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Diet tips for urological health

6 Diet Tips For Urological Health

Diet is very influential over the well-being of the urinary system and reproductive organs, and for your long-term urological health.

The term ‘urology’ refers to the male and female urinary system, including the kidneys, ureters, bladder, and urethra, as well as the male reproductive organs, the testicles, penis, and prostate. While urological health may not be at the fore of people’s minds when they think of their overall well-being, it is clearly extremely important.

Everything from smoking to exercise to diet has an effect on the well-being of the urinary system and reproductive organs, the latter being particularly important for long-term urological health.

Without these organs and systems, your body would not be able to function properly. And like other parts of your body, they can be affected by conditions and diseases. Common urological conditions include chronic kidney disease, kidney stones, urinary tract infections (UTI), cancer of the prostate, kidney, or bladder, and urinary incontinence.

Here are some helpful dietary tips for maintaining optimum urological health:

Drink Plenty of Water

Water has a plethora of benefits for urological well-being, not to mention your overall health. It is an essential ingredient for life, and as a rule of thumb, you should drink 2 to 3 litres of water every day to stay healthy.

Maintaining a healthy intake of fluids helps flush toxins from the body, which can help improve kidney and bladder function. It is believed to significantly reduce the risk of kidney disease, and bladder infection, and help with constipation, which can cause your bowels to encroach on your bladder causing inflammation and discomfort. It is also important to drink plenty of water to help prevent the occurrence of kidney stones, as water flushes out salts in the urine.

It is very easy to tell if you are dehydrated – just look at your urine. Pale yellow or clear is fine, while a darker yellow means you should drink more water.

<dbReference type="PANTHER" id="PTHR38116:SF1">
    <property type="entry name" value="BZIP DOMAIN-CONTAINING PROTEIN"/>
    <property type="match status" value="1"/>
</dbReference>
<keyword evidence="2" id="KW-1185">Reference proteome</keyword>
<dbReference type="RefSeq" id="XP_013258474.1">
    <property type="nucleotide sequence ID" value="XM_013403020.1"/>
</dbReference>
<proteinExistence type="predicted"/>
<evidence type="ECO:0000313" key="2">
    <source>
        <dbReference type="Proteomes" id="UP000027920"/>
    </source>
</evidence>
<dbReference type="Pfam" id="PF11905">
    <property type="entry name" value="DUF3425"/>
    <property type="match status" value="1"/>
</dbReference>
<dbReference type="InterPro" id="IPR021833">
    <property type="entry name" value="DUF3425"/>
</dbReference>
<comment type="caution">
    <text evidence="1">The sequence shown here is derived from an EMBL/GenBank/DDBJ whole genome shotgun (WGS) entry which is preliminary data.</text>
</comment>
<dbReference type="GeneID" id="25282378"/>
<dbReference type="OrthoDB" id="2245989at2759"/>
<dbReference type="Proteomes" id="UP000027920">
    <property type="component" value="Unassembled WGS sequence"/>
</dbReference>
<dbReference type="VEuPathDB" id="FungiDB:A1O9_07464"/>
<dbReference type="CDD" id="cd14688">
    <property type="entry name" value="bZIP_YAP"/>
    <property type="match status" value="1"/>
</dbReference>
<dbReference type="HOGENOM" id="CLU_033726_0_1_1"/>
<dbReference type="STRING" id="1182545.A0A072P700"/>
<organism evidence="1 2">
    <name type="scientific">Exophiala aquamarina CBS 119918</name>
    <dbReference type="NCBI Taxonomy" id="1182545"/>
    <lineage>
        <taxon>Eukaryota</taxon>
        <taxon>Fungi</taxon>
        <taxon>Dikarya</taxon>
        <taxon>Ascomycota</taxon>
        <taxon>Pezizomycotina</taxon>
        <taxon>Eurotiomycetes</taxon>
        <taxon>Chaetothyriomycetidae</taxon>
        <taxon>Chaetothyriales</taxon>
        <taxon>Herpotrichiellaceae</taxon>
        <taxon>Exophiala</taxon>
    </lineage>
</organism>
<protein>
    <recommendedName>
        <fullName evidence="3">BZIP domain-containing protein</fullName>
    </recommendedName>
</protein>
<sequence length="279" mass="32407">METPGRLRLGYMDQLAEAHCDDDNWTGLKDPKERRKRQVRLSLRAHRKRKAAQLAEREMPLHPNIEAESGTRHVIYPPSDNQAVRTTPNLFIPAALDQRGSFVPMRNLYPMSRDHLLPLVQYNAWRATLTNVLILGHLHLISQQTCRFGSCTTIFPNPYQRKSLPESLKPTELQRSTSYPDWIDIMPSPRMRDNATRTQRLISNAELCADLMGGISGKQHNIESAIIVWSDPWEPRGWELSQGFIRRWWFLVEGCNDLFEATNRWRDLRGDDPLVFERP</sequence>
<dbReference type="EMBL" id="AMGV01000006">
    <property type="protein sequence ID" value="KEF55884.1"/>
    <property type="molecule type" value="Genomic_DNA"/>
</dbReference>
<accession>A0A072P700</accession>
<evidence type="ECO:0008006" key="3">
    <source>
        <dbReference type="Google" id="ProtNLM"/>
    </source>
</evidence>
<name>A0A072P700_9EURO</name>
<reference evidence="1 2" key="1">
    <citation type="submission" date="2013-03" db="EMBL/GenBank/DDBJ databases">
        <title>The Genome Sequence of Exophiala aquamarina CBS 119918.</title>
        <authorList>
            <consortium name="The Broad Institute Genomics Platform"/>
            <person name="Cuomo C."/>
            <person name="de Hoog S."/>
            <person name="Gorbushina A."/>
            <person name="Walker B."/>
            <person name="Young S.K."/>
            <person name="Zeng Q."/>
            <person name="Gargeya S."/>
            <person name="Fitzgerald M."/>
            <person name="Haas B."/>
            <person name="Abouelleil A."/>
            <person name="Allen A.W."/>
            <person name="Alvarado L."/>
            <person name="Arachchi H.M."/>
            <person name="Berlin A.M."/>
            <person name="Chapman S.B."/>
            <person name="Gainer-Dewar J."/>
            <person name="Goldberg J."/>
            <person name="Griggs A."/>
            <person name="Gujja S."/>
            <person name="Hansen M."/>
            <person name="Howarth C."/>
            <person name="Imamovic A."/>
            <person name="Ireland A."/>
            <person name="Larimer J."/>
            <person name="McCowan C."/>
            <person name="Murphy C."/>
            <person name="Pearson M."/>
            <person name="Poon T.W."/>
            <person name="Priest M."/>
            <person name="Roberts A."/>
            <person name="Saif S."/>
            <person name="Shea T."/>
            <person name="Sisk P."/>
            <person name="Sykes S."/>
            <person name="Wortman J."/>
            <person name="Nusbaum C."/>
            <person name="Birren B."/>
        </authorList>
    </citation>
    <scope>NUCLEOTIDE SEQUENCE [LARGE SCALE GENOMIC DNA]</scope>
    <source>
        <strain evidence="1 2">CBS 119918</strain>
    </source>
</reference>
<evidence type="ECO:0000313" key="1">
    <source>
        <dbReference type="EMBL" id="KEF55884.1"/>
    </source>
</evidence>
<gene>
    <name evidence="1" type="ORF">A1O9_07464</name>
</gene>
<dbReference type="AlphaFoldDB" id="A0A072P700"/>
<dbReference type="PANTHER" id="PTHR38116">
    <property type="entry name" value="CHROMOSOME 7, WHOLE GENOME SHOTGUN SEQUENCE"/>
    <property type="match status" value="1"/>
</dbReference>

Keep Salt Intake To a Minimum

While sodium is a necessary mineral in your body, too much can have adverse effects on your health, particularly your urological well-being. You need around 1,500 milligrams of sodium each day for normal bodily function. And while this may seem like a lot, it is only around 3 grams of salt, which is easy to overshoot.

Your kidneys require a fine balance of sodium and potassium for proper function. Too much salt in your diet can contribute to high blood pressure, which can lead to kidney disease. Very high consumption can also contribute to the occurrence of kidney stones and bladder stones.

Reduce the Amount of Meat and Gluten You Eat

Meat is acidic and can irritate the bladder while lowering gluten intake can help to reduce irritation and decrease urinary urgency, frequency, and incontinence.

Eat Plenty of Fibre

Fibre is the indigestible component of plant foods, such as vegetables, fruits, grains, beans, and legumes. It is very important for your digestive health, particularly for the bladder. It helps regulate bowel movements by absorbing water into the stool, making it easier to pass. This decreases the chance of constipation, which can cause inflammation of the bladder.

Eat Foods Rich in Zinc, Essential Fatty Acids, and Selenium

Increase consumption of rich in zinc, essential fatty acids, and selenium, all of which are crucial for male reproductive health. Seafood, seeds, and vegetables are excellent sources of these nutrients – do some research and start integrating them into your diet.

Choose Your Fruit Carefully

While a balanced diet featuring lots of fruit and vegetables is great for your overall health, there are some fruits that can irritate the bladder, such as those that are highly acidic. Citrus, grapes, and tomatoes should be limited if you have a sensitive bladder. Blueberries and pears are a great alternative and have been linked with good urological health.




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Urologists are highly trained specialist surgeons who use both medication and surgery as part of a comprehensive approach to care for men and women and children with urological problems. 


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